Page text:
Estate planning is about securing the future of your spouse, family, and friends while protecting your assets and legacy. However, taxes can take a heavy toll on your estate, thus preventing needed resources from reaching your intended beneficiaries. Setting up an irrevocable trust can help mitigate the effect that estate and gift taxes have on you and your loved ones.
Hart & David can provide much needed assistance when setting up these irrevocable trusts, including irrevocable life insurance trusts (ILIT).
Simply put, an irrevocable trust is one that cannot be altered or cancelled once it has been finalized. In this sense, any property you transfer into the trust is no longer considered to belong to you, and thus is no longer part of your estate. This ultimately provides the benefit of reducing taxes. Since the property in the trust isn’t technically a part of the estate, estate taxes don’t apply to it.
Irrevocable trusts can be living trusts, which take effect while you are alive, and a testamentary trust, which goes into effect in the event of your death. Irrevocable trusts can take a variety of forms, each of which has its own functional nuances:
- Bypass trusts
- QTIP and QDOT trusts
- Charitable trusts
- Generation skipping trusts
- Grantor-retained interest trusts
- Spendthrift trusts
- Special needs trusts
- Life insurance trusts
For the most part, these trusts exist for the purpose of reducing taxes on your estate, and thus help remove a large burden from you and your beneficiaries. However, in order to function properly, you need to make sure corresponding documents are properly drafted and that all applicable laws and regulations are fully considered. Hart & David can help you do just that.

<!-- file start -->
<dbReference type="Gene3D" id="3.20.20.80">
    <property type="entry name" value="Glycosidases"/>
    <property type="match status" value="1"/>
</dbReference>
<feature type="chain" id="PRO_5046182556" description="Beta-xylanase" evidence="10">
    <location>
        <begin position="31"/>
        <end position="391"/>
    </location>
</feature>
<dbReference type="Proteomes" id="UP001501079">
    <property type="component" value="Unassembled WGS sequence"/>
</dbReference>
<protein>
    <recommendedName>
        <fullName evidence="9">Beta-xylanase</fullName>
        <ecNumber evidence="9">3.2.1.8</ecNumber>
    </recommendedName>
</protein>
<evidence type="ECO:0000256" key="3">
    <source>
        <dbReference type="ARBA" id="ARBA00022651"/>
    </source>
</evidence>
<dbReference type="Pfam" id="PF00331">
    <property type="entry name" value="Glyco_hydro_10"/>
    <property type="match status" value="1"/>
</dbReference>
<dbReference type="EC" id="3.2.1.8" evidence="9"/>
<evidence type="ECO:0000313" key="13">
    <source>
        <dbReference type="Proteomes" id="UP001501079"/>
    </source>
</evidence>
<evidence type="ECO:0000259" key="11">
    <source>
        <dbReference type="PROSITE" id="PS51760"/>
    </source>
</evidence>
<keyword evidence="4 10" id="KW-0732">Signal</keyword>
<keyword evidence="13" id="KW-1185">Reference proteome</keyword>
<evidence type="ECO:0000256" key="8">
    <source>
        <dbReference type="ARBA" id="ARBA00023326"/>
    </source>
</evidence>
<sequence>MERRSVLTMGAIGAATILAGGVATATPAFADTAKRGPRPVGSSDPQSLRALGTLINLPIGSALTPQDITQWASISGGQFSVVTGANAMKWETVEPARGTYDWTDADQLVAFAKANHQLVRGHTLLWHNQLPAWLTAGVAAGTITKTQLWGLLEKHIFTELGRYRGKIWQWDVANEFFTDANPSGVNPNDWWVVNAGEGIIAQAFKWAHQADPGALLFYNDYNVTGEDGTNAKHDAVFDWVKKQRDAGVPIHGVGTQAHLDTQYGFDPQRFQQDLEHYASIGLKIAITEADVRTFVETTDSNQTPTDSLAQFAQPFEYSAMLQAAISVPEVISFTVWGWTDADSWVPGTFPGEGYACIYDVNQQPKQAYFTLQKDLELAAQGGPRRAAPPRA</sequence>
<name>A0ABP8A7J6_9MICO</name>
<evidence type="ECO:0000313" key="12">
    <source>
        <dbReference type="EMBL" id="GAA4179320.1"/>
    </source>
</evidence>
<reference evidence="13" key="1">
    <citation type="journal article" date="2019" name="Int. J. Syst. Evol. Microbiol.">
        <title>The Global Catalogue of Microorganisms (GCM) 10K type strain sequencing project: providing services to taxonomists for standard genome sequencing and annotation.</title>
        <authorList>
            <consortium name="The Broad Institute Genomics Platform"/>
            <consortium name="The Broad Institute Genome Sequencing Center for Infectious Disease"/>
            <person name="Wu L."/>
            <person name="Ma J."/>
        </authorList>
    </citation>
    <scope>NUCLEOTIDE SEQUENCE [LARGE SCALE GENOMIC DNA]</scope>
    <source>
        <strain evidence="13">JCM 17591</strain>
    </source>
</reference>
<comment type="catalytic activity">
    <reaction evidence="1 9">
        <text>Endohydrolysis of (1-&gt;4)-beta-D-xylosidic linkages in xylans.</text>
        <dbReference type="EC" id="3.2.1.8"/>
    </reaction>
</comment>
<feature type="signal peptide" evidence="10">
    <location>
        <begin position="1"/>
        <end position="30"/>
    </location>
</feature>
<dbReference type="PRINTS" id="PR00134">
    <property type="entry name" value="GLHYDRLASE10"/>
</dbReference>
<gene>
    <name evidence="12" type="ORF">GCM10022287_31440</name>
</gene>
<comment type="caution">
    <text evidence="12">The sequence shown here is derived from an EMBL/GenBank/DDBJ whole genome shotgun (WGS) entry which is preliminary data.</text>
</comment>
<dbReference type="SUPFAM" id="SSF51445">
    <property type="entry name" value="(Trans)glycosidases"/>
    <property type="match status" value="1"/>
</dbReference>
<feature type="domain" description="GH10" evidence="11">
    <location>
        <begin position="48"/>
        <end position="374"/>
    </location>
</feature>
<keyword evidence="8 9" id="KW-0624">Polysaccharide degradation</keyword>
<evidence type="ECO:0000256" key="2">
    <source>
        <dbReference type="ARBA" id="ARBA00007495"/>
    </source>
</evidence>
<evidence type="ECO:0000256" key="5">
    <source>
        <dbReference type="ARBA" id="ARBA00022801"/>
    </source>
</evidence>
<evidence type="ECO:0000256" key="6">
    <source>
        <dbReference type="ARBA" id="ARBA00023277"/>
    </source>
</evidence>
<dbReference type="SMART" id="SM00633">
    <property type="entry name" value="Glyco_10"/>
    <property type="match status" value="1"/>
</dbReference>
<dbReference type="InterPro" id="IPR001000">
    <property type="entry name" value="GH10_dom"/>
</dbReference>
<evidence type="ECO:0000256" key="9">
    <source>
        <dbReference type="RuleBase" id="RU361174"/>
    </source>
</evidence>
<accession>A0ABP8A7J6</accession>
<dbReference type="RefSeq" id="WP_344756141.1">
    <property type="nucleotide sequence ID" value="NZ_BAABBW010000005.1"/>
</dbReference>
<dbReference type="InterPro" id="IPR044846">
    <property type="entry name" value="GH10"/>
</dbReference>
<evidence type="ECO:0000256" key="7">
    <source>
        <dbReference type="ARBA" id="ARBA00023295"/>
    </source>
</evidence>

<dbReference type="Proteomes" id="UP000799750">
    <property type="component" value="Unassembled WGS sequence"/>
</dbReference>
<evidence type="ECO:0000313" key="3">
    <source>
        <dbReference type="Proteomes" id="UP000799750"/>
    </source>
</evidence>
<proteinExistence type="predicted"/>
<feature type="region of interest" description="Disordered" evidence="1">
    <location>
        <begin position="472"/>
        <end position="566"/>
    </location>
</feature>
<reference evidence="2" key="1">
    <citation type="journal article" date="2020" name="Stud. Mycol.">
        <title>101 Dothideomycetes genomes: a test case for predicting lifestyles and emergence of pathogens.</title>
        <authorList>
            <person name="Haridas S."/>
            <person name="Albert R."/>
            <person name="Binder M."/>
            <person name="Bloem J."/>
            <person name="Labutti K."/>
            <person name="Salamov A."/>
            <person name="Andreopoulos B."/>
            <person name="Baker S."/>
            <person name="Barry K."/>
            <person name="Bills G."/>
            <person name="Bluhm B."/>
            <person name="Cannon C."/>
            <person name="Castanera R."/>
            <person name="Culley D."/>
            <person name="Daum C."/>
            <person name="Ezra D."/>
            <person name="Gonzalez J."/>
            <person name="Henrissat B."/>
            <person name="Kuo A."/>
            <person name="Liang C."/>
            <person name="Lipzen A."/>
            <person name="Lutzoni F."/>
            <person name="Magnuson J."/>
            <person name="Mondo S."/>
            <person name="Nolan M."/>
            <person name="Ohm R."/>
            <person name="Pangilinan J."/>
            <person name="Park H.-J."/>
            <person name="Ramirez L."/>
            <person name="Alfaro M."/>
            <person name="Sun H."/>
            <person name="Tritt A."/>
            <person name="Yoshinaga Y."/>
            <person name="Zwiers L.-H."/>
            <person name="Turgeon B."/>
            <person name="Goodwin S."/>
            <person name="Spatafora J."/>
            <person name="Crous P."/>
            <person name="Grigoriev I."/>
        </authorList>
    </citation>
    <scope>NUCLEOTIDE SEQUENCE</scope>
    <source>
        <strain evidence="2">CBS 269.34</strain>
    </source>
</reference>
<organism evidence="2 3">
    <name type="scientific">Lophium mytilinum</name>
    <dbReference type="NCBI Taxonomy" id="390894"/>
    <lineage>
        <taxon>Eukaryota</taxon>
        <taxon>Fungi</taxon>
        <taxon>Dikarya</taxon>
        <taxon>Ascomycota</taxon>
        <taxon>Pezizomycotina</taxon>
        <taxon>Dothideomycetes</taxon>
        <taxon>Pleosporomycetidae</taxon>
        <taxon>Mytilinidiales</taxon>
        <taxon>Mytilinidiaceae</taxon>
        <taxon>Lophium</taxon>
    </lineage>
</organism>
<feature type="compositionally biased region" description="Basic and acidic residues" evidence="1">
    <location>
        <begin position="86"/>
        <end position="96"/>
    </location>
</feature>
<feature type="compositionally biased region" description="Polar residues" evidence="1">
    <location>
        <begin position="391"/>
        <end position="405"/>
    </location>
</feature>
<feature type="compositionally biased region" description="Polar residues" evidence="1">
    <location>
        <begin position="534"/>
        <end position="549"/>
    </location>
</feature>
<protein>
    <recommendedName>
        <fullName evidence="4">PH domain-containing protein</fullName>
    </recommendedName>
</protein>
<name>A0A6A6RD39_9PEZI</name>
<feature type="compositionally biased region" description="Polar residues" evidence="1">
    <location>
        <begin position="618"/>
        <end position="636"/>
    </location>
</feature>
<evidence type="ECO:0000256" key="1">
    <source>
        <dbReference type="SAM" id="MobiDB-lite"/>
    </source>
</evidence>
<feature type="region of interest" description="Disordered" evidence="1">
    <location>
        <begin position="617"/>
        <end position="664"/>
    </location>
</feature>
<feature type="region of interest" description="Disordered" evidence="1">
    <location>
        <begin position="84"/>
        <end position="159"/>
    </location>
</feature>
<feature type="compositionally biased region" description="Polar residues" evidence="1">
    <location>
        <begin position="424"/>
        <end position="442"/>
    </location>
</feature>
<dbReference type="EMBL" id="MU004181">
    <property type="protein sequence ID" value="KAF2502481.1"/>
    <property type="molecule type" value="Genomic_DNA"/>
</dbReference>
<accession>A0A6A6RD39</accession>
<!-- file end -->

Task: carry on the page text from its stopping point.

Irrevocable Life Insurance Trusts
Many people make the mistake of thinking their life insurance benefits will not be subject to taxes. If the monetary benefits total beyond a certain threshold, however, state and federal governments may come in and take away large portions of funds that would have otherwise gone toward beneficiaries.
To get around this, many private clients opt for an irrevocable life insurance trust, or ILIT. This places the insurance policy into a trust, thus removing it from the total of estate assets. This way, the proceeds from the policy won’t be included as part of the taxable estate, and their amounts can go toward your intended recipients.
However, for the transfer to be federally recognized, it must be made three years prior to the grantor’s death. Otherwise, the proceeds are included with your estate and may be taxed. To avoid this complication, it is best to set up the trust as soon as you obtain a new life insurance policy, which will maximize the chances that it will be officially transferred at least three years prior to your passing.
Setting up an ILIT will also help avoid gift taxes, protect assets, and preserve government benefits for the beneficiaries.
Legal Assistance in Setting Up Irrevocable Trusts
Given the numerous regulations and tax laws in place on the ownership and transfer of property, legal expertise is critical to ensuring that irrevocable trusts are set up in a way that benefits you and your beneficiaries while minimizing the effects of taxes. Contact Hart & David for the help you need drafting and structuring your trust.